What is a Doppler ultrasound? A Doppler ultrasound is an imaging test that uses sound waves to show blood moving through blood vessels. A regular ultrasound also uses sound waves to create images of structures inside the body, but it can't show blood flow. Doppler ultrasound works by measuring sound waves that are reflected from moving objects, such as red blood cells. This is known as the Doppler effect. There are different types of Doppler ultrasound tests.
- Color Doppler: This type of Doppler uses a computer to change sound waves into different colors. These colors show the speed and direction of blood flow in real time.
- Power Doppler: a newer type of color Doppler. It can provide more detail of blood flow than standard color Doppler. But it cannot show the direction of blood flow, which can be important in some cases.
- Spectral Doppler: This test shows blood flow information on a graph, rather than color pictures. It can help show how much of a blood vessel is blocked.
- Duplex Doppler: This test uses standard ultrasound to take images of blood vessels and organs. Then a computer turns the images into a graph, as in spectral Doppler.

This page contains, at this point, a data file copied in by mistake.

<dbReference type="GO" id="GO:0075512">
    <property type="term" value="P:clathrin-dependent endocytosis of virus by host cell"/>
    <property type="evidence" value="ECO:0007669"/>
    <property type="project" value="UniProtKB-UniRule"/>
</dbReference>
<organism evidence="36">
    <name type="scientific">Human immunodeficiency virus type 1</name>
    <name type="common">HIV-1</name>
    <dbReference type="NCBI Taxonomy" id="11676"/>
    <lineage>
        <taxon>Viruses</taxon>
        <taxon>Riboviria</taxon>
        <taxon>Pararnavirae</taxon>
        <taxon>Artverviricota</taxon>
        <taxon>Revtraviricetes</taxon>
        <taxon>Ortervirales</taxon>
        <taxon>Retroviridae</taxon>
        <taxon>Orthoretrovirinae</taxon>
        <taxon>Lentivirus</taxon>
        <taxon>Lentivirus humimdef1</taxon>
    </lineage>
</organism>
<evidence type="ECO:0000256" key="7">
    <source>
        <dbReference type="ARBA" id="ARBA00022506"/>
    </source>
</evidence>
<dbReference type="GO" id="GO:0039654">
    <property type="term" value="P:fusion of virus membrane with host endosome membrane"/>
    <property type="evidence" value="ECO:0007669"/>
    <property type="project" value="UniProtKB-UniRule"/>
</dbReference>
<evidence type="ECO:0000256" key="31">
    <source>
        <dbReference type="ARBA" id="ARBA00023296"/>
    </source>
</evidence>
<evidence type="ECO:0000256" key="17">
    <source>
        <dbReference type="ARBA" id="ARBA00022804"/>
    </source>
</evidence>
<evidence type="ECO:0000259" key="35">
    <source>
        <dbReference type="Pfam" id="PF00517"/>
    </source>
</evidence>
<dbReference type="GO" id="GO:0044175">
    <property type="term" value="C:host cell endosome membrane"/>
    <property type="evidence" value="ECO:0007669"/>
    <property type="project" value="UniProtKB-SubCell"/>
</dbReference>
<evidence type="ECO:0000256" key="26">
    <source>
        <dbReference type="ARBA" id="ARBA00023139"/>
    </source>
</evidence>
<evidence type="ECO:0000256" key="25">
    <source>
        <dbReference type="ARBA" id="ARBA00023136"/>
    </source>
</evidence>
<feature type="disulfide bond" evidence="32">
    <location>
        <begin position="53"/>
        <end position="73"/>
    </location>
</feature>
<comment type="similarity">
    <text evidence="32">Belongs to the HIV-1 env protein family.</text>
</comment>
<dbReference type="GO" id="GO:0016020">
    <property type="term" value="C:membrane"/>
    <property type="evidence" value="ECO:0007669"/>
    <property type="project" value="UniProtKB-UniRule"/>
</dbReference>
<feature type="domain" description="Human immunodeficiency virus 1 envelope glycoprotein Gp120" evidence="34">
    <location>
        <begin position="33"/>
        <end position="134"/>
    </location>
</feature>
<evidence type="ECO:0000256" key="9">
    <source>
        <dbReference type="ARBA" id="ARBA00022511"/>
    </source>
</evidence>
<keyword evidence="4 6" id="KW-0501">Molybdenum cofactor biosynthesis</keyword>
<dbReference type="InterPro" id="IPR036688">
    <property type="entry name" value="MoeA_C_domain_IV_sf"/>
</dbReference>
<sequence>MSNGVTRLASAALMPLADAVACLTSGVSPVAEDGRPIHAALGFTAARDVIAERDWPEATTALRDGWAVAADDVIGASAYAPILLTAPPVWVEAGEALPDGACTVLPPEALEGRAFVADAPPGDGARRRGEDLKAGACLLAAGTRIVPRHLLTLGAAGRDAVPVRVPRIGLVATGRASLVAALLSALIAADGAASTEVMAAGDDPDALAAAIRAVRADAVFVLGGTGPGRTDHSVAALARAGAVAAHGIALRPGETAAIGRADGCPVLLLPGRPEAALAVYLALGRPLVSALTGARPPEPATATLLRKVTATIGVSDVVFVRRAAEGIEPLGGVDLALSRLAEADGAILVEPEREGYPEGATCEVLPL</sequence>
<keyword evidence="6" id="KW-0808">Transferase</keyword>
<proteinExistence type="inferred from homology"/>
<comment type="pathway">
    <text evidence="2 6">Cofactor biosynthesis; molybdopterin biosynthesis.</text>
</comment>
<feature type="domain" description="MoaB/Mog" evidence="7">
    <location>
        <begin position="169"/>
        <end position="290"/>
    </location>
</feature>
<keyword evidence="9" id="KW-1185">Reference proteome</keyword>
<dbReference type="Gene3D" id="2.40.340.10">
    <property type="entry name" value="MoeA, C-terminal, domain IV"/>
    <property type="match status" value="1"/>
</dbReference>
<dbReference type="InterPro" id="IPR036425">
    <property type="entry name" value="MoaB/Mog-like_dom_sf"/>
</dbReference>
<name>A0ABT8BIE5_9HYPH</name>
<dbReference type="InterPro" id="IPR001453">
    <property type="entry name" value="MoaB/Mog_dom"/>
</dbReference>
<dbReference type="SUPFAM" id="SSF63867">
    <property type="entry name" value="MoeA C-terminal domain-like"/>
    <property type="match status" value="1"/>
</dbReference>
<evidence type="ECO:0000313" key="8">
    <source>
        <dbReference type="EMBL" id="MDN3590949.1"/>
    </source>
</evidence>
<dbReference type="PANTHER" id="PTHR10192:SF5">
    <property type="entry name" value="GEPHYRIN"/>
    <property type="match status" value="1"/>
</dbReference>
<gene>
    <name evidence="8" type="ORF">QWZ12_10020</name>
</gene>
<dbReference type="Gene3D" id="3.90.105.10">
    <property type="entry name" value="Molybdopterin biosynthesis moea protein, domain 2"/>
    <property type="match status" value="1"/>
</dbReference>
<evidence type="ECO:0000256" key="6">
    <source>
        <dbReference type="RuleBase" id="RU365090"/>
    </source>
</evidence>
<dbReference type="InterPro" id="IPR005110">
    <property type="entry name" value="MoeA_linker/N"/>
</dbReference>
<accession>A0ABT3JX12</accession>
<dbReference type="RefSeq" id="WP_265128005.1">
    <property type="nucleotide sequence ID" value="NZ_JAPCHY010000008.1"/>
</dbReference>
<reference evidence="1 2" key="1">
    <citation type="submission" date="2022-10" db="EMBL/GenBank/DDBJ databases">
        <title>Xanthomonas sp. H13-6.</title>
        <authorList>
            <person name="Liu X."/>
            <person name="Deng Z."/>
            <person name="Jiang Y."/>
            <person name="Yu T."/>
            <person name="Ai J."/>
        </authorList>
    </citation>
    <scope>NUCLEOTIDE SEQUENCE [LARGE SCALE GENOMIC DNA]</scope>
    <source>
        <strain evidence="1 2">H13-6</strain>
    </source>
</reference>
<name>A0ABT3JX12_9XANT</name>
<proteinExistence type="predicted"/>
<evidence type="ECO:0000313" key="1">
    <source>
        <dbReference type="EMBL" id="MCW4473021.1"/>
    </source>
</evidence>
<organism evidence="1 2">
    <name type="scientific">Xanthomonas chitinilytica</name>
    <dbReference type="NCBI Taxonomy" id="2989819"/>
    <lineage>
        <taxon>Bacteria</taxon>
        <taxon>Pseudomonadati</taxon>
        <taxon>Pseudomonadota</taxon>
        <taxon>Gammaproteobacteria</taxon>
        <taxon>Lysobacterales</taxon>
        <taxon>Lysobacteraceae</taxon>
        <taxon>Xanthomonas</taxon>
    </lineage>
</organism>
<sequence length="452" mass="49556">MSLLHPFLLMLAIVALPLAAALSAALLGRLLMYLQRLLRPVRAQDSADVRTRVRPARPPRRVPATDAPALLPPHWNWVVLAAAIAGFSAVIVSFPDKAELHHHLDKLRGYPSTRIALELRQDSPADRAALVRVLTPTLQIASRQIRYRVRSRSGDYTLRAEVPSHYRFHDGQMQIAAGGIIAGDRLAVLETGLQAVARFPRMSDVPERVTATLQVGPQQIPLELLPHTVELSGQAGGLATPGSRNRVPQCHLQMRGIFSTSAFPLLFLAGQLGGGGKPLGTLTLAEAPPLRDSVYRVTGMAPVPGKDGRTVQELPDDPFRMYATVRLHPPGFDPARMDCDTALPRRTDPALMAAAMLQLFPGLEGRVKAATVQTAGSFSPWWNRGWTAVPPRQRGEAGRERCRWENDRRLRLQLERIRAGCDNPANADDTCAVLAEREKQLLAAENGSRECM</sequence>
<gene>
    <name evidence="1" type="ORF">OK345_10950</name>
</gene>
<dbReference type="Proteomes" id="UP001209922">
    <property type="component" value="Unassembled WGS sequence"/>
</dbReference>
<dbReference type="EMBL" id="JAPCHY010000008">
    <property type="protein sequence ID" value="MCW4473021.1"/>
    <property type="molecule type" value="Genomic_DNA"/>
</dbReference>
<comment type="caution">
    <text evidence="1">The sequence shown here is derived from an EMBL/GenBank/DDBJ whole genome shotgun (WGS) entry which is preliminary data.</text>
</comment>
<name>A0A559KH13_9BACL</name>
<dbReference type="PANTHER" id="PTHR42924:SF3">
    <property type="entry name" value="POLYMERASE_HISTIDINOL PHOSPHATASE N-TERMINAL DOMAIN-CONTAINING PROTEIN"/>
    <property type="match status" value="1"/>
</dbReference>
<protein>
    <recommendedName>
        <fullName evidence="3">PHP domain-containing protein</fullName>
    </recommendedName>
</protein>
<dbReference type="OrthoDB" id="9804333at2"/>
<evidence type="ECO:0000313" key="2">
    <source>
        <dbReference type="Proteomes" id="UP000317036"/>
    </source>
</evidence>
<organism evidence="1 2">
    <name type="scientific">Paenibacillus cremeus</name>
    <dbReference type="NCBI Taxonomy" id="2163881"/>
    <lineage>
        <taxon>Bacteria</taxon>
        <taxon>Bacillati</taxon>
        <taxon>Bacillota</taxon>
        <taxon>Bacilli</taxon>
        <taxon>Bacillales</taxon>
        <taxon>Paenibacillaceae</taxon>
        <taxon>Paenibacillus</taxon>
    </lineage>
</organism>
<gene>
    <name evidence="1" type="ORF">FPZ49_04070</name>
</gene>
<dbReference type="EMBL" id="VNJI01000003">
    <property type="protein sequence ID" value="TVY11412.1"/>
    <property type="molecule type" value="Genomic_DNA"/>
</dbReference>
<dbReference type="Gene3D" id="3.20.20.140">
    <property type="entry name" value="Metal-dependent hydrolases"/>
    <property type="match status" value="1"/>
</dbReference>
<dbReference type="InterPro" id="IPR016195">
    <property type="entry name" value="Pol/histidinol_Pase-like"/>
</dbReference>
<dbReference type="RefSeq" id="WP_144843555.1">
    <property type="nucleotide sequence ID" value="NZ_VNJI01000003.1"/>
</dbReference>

- Continuous wave Doppler: In this test, sound waves are sent and received continuously. It allows for more accurate measurement of blood that flows at faster speeds.
Other names: Doppler ultrasonography
What is it used for?
Doppler ultrasound tests are used to help health care providers find out if you have a condition that is reducing or blocking your blood flow. It may also be used to help diagnose certain heart diseases. The test is most often used to:
- Check heart function. It is often done along with an electrocardiogram, a test that measures electrical signals in the heart.
- Look for blockages in blood flow. Blocked blood flow in the legs can cause a condition called deep vein thrombosis (DVT).
- Check for blood vessel damage and for defects in the structure of the heart.
- Look for narrowing of blood vessels. Narrowed arteries in arms and legs can mean you have condition called peripheral arterial disease (PAD). Narrowing of arteries in the neck can mean you have a condition called carotid artery stenosis.
- Monitor blood flow after surgery.
- Check for normal blood flow in a pregnant woman and her unborn baby.